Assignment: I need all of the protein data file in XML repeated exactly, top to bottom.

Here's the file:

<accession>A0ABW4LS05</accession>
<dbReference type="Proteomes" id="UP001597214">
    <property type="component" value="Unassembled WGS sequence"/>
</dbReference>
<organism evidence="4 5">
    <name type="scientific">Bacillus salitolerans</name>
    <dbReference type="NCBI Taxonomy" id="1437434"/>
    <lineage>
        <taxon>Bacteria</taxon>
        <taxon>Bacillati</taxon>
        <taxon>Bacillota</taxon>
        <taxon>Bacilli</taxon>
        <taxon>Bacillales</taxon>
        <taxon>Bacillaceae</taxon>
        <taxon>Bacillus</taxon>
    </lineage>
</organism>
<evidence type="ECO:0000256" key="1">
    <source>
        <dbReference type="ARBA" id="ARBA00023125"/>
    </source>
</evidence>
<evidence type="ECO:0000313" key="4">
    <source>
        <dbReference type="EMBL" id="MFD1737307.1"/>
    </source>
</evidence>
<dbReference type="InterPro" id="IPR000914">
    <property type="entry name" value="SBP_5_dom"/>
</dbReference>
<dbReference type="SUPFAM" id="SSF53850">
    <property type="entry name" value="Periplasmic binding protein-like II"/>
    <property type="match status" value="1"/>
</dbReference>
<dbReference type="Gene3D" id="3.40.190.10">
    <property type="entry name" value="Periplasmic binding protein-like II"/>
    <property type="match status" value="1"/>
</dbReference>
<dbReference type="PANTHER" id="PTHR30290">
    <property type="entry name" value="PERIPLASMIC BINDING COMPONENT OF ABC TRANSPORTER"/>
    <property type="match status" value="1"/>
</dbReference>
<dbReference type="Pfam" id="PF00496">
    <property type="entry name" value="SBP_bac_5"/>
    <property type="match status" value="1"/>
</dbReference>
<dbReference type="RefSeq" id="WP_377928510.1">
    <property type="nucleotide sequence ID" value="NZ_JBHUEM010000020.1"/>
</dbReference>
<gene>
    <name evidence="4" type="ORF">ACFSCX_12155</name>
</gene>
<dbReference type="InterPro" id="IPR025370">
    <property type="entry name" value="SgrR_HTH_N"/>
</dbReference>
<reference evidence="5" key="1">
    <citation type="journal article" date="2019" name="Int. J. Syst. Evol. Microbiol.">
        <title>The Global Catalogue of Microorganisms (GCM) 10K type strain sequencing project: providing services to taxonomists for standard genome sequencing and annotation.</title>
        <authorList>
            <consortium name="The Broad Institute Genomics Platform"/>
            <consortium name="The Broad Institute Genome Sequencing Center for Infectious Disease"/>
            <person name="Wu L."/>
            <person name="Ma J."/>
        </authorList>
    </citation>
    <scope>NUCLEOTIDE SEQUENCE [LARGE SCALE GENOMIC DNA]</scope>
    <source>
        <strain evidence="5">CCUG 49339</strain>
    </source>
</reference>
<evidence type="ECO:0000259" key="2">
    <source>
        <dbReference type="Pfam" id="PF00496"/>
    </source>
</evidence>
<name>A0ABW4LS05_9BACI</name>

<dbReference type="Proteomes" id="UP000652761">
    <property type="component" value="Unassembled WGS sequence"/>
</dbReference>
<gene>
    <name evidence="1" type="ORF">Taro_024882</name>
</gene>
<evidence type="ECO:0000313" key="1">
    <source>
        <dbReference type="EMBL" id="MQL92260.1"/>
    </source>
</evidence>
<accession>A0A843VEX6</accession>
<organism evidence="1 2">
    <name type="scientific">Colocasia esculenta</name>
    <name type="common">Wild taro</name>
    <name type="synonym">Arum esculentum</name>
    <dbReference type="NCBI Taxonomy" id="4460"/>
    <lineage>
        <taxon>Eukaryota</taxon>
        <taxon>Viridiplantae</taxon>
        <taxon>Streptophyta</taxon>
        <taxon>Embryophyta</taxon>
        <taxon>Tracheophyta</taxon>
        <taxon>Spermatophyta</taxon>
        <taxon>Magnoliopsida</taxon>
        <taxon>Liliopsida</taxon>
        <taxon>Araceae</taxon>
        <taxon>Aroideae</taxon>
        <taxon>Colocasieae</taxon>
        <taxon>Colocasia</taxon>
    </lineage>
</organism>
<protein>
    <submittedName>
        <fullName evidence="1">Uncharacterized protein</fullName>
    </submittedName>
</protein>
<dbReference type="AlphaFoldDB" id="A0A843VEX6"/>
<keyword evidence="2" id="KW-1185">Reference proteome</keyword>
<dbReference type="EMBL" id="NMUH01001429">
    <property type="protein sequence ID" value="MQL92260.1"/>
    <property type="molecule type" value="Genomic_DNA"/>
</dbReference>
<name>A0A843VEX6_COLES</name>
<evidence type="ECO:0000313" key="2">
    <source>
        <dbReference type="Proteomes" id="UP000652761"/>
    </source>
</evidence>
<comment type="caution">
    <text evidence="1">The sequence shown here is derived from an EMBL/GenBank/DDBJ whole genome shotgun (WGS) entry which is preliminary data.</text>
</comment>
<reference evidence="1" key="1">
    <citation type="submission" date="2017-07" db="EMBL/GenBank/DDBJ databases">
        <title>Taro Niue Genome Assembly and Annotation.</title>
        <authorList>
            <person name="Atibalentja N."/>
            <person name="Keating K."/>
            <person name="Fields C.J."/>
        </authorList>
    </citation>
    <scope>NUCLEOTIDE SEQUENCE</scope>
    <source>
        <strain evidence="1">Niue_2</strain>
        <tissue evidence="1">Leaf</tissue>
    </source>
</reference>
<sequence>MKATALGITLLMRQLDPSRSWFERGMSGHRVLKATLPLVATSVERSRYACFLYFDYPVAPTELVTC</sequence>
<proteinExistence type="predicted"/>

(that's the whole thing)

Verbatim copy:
<accession>A0ABW4LS05</accession>
<dbReference type="Proteomes" id="UP001597214">
    <property type="component" value="Unassembled WGS sequence"/>
</dbReference>
<organism evidence="4 5">
    <name type="scientific">Bacillus salitolerans</name>
    <dbReference type="NCBI Taxonomy" id="1437434"/>
    <lineage>
        <taxon>Bacteria</taxon>
        <taxon>Bacillati</taxon>
        <taxon>Bacillota</taxon>
        <taxon>Bacilli</taxon>
        <taxon>Bacillales</taxon>
        <taxon>Bacillaceae</taxon>
        <taxon>Bacillus</taxon>
    </lineage>
</organism>
<evidence type="ECO:0000256" key="1">
    <source>
        <dbReference type="ARBA" id="ARBA00023125"/>
    </source>
</evidence>
<evidence type="ECO:0000313" key="4">
    <source>
        <dbReference type="EMBL" id="MFD1737307.1"/>
    </source>
</evidence>
<dbReference type="InterPro" id="IPR000914">
    <property type="entry name" value="SBP_5_dom"/>
</dbReference>
<dbReference type="SUPFAM" id="SSF53850">
    <property type="entry name" value="Periplasmic binding protein-like II"/>
    <property type="match status" value="1"/>
</dbReference>
<dbReference type="Gene3D" id="3.40.190.10">
    <property type="entry name" value="Periplasmic binding protein-like II"/>
    <property type="match status" value="1"/>
</dbReference>
<dbReference type="PANTHER" id="PTHR30290">
    <property type="entry name" value="PERIPLASMIC BINDING COMPONENT OF ABC TRANSPORTER"/>
    <property type="match status" value="1"/>
</dbReference>
<dbReference type="Pfam" id="PF00496">
    <property type="entry name" value="SBP_bac_5"/>
    <property type="match status" value="1"/>
</dbReference>
<dbReference type="RefSeq" id="WP_377928510.1">
    <property type="nucleotide sequence ID" value="NZ_JBHUEM010000020.1"/>
</dbReference>
<gene>
    <name evidence="4" type="ORF">ACFSCX_12155</name>
</gene>
<dbReference type="InterPro" id="IPR025370">
    <property type="entry name" value="SgrR_HTH_N"/>
</dbReference>
<reference evidence="5" key="1">
    <citation type="journal article" date="2019" name="Int. J. Syst. Evol. Microbiol.">
        <title>The Global Catalogue of Microorganisms (GCM) 10K type strain sequencing project: providing services to taxonomists for standard genome sequencing and annotation.</title>
        <authorList>
            <consortium name="The Broad Institute Genomics Platform"/>
            <consortium name="The Broad Institute Genome Sequencing Center for Infectious Disease"/>
            <person name="Wu L."/>
            <person name="Ma J."/>
        </authorList>
    </citation>
    <scope>NUCLEOTIDE SEQUENCE [LARGE SCALE GENOMIC DNA]</scope>
    <source>
        <strain evidence="5">CCUG 49339</strain>
    </source>
</reference>
<evidence type="ECO:0000259" key="2">
    <source>
        <dbReference type="Pfam" id="PF00496"/>
    </source>
</evidence>
<name>A0ABW4LS05_9BACI</name>

<dbReference type="Proteomes" id="UP000652761">
    <property type="component" value="Unassembled WGS sequence"/>
</dbReference>
<gene>
    <name evidence="1" type="ORF">Taro_024882</name>
</gene>
<evidence type="ECO:0000313" key="1">
    <source>
        <dbReference type="EMBL" id="MQL92260.1"/>
    </source>
</evidence>
<accession>A0A843VEX6</accession>
<organism evidence="1 2">
    <name type="scientific">Colocasia esculenta</name>
    <name type="common">Wild taro</name>
    <name type="synonym">Arum esculentum</name>
    <dbReference type="NCBI Taxonomy" id="4460"/>
    <lineage>
        <taxon>Eukaryota</taxon>
        <taxon>Viridiplantae</taxon>
        <taxon>Streptophyta</taxon>
        <taxon>Embryophyta</taxon>
        <taxon>Tracheophyta</taxon>
        <taxon>Spermatophyta</taxon>
        <taxon>Magnoliopsida</taxon>
        <taxon>Liliopsida</taxon>
        <taxon>Araceae</taxon>
        <taxon>Aroideae</taxon>
        <taxon>Colocasieae</taxon>
        <taxon>Colocasia</taxon>
    </lineage>
</organism>
<protein>
    <submittedName>
        <fullName evidence="1">Uncharacterized protein</fullName>
    </submittedName>
</protein>
<dbReference type="AlphaFoldDB" id="A0A843VEX6"/>
<keyword evidence="2" id="KW-1185">Reference proteome</keyword>
<dbReference type="EMBL" id="NMUH01001429">
    <property type="protein sequence ID" value="MQL92260.1"/>
    <property type="molecule type" value="Genomic_DNA"/>
</dbReference>
<name>A0A843VEX6_COLES</name>
<evidence type="ECO:0000313" key="2">
    <source>
        <dbReference type="Proteomes" id="UP000652761"/>
    </source>
</evidence>
<comment type="caution">
    <text evidence="1">The sequence shown here is derived from an EMBL/GenBank/DDBJ whole genome shotgun (WGS) entry which is preliminary data.</text>
</comment>
<reference evidence="1" key="1">
    <citation type="submission" date="2017-07" db="EMBL/GenBank/DDBJ databases">
        <title>Taro Niue Genome Assembly and Annotation.</title>
        <authorList>
            <person name="Atibalentja N."/>
            <person name="Keating K."/>
            <person name="Fields C.J."/>
        </authorList>
    </citation>
    <scope>NUCLEOTIDE SEQUENCE</scope>
    <source>
        <strain evidence="1">Niue_2</strain>
        <tissue evidence="1">Leaf</tissue>
    </source>
</reference>
<sequence>MKATALGITLLMRQLDPSRSWFERGMSGHRVLKATLPLVATSVERSRYACFLYFDYPVAPTELVTC</sequence>
<proteinExistence type="predicted"/>